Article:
The Plaza Mayor’s northern wall stretches along Calle Mayor, the street that connects Puerta del Sol west towards Calle Bailén and, consequently, the Royal Palace, Almudena Cathedral and Puente de Segovia. Follow any of the alleys south off this grand square and you’ll discover the Old City.

The most typical Madrid attractions are concentrated around the Plaza Mayor in the “Austrias” neighborhood. Discover Madrid food at classic restaurants like El Botín or Casa Lucío, see flamenco at any number of nearby venues, or get a glass of Vermouth, Cava or wine on the ever more hip Cava Baja street where locales old and new bustle all nights of the week. Los Austrias is a great neighborhood to amble along old winding streets and lose yourself in historic Madrid. I love Madrid!!!!

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(Português)

MADRI 1.8

Este ano, em fevereiro, deparei-me com algo inesperado ao cruzar pela Praza Mayor. Uma coisa linda e colorida flutuando no céu  ao centro da Plaza Mayor. Depois vim a saber que tratava-se de uma escultura flutuante da artista plástica norte-americana Janet Echelman –  uma das comemorações dos 400 anos da Plaza Mayor em 2017, obra instalada foi intitulada Madri 1.8. O conceito da obra provêm de conjuntos de datos científicos do terremoto e do tsunami que atingiram o Japão em 2011. Simboliza o fato de que todos estamos conectados entre os sistemas naturais da Terra. Studio Echelman gerou as forma em 3D da escultura utilizando grupos de datos da altura das ondas do tsunami ao longo de todo o oceano Pacífico. As vibracões resultantes aceleraram momentâneamente a rotação da Terra, encurtando a longitude do dia em 1.8 microsegundos, o que se converteu no conceito ca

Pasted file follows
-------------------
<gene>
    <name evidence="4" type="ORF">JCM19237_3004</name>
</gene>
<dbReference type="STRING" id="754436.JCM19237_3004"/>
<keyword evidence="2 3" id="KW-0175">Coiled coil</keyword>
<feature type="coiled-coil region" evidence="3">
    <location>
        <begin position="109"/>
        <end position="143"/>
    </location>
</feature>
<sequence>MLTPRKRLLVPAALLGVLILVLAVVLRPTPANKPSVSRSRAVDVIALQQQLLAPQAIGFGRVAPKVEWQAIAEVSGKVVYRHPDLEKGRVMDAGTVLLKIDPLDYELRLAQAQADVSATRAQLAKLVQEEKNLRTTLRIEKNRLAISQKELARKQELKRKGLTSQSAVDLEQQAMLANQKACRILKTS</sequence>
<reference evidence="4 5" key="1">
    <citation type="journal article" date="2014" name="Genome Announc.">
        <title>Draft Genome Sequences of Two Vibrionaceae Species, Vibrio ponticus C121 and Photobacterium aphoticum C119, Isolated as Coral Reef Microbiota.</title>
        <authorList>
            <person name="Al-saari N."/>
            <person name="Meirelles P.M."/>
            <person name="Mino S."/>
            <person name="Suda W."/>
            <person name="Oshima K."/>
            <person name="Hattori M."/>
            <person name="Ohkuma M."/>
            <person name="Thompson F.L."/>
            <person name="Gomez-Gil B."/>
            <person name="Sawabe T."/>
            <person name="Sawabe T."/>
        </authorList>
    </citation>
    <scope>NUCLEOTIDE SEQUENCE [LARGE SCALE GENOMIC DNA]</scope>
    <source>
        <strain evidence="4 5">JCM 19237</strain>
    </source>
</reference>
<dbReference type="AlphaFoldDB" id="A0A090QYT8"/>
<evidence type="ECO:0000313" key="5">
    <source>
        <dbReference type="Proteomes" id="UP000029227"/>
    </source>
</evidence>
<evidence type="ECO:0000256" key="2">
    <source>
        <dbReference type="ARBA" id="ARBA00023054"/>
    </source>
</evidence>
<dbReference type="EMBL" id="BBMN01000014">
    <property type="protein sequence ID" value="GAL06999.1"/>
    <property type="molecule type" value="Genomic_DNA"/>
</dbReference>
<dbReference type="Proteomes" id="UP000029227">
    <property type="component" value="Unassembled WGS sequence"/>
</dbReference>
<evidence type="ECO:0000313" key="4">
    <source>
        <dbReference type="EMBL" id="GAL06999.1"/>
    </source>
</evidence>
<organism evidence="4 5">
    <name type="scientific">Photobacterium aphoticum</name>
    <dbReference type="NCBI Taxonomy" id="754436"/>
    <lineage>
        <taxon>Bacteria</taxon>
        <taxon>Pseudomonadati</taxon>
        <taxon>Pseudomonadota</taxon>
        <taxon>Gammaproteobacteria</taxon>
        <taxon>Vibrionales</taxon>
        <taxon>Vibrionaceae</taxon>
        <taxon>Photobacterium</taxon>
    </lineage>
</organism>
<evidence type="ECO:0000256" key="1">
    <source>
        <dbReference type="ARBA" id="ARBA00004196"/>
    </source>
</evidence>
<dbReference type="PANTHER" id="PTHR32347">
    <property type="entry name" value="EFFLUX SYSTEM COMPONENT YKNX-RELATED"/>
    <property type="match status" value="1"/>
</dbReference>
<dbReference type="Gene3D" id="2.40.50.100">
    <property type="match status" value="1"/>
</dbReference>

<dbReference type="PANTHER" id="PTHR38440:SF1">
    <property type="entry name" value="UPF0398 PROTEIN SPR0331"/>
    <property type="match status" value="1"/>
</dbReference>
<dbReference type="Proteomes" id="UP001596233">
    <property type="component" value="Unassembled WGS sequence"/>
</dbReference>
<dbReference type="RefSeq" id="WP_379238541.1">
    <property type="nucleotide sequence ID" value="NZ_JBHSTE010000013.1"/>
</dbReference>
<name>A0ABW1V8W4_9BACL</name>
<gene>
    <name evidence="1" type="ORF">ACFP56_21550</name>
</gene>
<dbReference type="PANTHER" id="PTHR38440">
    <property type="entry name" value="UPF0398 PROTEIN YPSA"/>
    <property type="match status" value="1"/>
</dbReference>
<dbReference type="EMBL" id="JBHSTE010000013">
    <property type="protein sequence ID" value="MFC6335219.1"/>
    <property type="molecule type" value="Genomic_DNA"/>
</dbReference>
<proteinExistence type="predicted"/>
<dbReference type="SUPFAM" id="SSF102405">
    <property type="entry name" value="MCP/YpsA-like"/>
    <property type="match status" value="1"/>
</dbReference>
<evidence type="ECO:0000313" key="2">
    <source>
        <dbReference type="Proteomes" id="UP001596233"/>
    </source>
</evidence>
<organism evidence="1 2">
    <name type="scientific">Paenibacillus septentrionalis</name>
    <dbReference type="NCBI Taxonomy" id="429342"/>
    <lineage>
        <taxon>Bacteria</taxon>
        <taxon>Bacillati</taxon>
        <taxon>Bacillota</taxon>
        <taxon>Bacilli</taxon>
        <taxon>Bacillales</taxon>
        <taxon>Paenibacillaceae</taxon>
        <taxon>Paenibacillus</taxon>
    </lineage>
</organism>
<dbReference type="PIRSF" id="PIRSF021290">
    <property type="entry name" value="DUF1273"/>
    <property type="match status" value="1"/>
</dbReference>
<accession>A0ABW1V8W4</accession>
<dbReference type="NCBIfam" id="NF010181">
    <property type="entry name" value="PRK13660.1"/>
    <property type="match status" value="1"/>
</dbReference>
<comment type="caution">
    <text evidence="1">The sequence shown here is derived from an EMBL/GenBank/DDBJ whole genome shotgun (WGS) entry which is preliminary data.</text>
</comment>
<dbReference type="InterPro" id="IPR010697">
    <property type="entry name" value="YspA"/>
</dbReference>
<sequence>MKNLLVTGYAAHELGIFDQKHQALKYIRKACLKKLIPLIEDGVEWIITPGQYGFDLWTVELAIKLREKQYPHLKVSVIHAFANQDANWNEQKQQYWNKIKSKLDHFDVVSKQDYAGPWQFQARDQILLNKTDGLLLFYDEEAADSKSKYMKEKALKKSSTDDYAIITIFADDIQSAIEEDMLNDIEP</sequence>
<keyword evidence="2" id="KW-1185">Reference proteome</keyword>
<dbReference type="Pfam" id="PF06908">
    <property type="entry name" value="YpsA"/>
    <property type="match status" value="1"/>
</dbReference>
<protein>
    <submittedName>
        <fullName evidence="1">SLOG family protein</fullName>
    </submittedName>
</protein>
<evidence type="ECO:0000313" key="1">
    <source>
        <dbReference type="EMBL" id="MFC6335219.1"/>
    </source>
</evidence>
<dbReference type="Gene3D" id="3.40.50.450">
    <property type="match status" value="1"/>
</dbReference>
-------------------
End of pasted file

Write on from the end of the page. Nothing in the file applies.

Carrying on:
SRapallo foto Madrid 1.8 noite.
SRapallo foto Madrid 1.8 noite.

talizador da escultura “1.8”.

A Plaza Mayor acompanha as antigas mulharas nortes acompanhando a Calle Mayor, que são as ruas que conectam a Puerta del Sol a oeste à Calle Bailén e, consequentemente, ao Palácio Real, Catedral de Almudena e Puente de Segovia. Siga pelas ruas ao sul da praça para descobrir a cidade antiga.

Ao rededor da Praça Maior concentra-se o bairro “Áustrias”, aonde se localizam os restaurantes mais antigos de Madri, como El Botín ou Casa Lucío, danças flamengas e um grande número de bares onde servem o Vermouth local, Cavas e vinhos. Vale a pena um passeio pela Cava Baja, rua onde convivem os bares antigos com os bares mais modernos. Há muito movimento por ali todos os dias da semana, o lugar é “non stop”.  É um bairro tradicional e convida ao visitante a perder-se pelas ruas históricas de Madri. Adoro Madri!!!!!!